Shishmaref community votes to relocate

As determined by Tuesday’s submitted ballots, the community of Shishmaref will relocate to one of two potential sites. According to the Associated Press, unofficial results were 89 in favor of relocating and 78 in favor of staying in place and protecting.

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Shishmaref. (Photo: KNOM file)
Shishmaref. (Photo: KNOM file)

Two potential relocation sites have been surveyed and selected by a collaborative effort between the Army Engineer Corps and Shishmaref community members. Old Pond and West Tin Creek are both across the lagoon from Shishmaref, Old Pond is further inland than West Tin Creek.

Minnie Olanna, one of approximately 650 residents in Shishmaref and the chairperson for the elections judges, said there are many factors to consider when voting for relocation, including impending storms.

“I think that it might be better to leave, you know we’ve had mild storms, and they haven’t really been real bad like the one in the past,” Olanna said. “At least some of us think that we’re going to have a real bad one pretty soon cause these ones have been kind of mild.”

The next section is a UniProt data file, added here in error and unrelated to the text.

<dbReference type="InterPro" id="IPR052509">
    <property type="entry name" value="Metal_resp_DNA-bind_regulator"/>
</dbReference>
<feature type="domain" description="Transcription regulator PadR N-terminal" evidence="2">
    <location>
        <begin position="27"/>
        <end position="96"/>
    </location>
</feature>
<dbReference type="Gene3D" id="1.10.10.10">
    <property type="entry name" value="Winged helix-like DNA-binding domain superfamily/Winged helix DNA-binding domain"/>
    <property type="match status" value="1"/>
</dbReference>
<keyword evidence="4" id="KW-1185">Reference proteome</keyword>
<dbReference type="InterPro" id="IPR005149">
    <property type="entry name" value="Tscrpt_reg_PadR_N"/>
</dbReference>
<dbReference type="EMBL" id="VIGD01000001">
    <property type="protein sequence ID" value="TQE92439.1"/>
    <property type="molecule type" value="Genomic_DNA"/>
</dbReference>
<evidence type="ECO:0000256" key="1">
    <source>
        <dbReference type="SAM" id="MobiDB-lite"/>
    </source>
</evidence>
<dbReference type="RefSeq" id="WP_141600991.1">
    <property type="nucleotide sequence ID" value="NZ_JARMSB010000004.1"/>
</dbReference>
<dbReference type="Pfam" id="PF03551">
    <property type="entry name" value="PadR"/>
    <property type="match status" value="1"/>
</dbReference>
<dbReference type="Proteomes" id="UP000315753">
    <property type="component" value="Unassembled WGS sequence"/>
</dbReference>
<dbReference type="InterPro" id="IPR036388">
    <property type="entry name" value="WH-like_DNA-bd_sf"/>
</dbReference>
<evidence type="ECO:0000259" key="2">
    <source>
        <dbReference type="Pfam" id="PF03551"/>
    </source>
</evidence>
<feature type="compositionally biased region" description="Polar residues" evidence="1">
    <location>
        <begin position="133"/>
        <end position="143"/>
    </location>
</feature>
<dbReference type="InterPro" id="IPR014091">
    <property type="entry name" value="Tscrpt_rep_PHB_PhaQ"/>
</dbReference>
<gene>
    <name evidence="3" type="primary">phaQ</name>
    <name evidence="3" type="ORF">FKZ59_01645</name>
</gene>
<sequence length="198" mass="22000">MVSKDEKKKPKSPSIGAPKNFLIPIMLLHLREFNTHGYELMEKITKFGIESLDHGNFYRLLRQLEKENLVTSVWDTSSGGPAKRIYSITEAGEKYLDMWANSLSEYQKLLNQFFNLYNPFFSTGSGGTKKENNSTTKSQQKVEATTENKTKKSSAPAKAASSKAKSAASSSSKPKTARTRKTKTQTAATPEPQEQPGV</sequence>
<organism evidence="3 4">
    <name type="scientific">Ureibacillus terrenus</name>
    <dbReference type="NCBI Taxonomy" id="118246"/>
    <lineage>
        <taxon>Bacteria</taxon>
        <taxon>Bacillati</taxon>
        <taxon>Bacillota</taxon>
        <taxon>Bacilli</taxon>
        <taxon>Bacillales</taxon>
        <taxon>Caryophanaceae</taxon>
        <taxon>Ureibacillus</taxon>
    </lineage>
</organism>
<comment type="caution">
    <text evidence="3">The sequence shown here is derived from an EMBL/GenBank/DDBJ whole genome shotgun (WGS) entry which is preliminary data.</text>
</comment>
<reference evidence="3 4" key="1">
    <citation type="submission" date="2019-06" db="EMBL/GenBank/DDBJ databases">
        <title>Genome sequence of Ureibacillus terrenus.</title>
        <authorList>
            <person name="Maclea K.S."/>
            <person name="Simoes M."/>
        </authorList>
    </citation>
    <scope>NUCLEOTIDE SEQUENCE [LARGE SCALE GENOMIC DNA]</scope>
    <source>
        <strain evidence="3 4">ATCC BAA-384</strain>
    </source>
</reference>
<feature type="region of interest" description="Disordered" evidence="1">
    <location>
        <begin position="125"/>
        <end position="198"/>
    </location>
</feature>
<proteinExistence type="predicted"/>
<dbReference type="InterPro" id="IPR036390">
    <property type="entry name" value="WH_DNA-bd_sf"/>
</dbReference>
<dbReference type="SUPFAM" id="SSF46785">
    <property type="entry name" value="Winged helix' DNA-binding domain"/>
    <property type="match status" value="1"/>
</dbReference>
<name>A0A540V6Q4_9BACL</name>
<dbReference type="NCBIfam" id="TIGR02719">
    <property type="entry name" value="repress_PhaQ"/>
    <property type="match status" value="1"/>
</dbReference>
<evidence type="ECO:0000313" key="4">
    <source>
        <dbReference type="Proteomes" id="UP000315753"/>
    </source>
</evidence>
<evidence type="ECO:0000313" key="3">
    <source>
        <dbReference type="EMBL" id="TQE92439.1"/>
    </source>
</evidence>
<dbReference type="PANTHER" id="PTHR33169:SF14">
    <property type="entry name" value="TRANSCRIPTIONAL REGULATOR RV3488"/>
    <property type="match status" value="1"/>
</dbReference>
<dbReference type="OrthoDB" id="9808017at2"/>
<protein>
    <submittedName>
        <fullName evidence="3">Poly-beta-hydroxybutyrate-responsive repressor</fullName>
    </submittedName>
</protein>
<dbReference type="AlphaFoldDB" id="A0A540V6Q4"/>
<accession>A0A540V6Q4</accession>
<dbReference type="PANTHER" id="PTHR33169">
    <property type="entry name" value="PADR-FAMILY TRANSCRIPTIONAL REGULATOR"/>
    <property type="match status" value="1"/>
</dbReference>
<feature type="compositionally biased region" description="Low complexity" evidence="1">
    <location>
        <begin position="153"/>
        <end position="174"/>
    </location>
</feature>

And about the future generations…

“What kind of persuaded my vote was just to think of our kids, cause I have an 8 year old daughter, and I thought of how she’d inherit my house, so got to think of her future,” Olanna said.

Another challenge that is a concern for some residents is how they will receive gas and oil shipments at either of the two relocation sites. According to Army Engineer Corps surveys, the land at West Tin Creek is shallow and is not deep enough for a barge or tanker to port while Old Pond would require a connecting road from Nome to be built in order for fuel shipments to reach them.

It is estimated that relocation will cost $180 million, but Mayor Howard Weyiouanna said protecting in place would have been the cheaper option

“From all of the studies and reports that the departments that we work with, the State and Federal government, they’re saying it would be, how do I put this, that it would be a whole lot cheaper to stay and protect instead of moving the whole community.”

Within the next year a follow up vote will take place in Shishmaref to determine which of the two sites the community will relocate to. The Shishmaref city clerk would like to remind the public that these unofficial counts do not include absentee or special needs ballots.

Davis Hovey is a news reporter at KNOM - Nome.

Hovey was born and raised in Virginia. He spent most of his childhood in Greene County 20 minutes outside of Charlottesville where University of Virginia is located.

Hovis was drawn in by the opportunity to work for a radio station in a remote, unique place like Nome Alaska. Hovis went to Syracuse University, where he graduated with a Bachelor’s of Science in Broadcast Digital Journalism.

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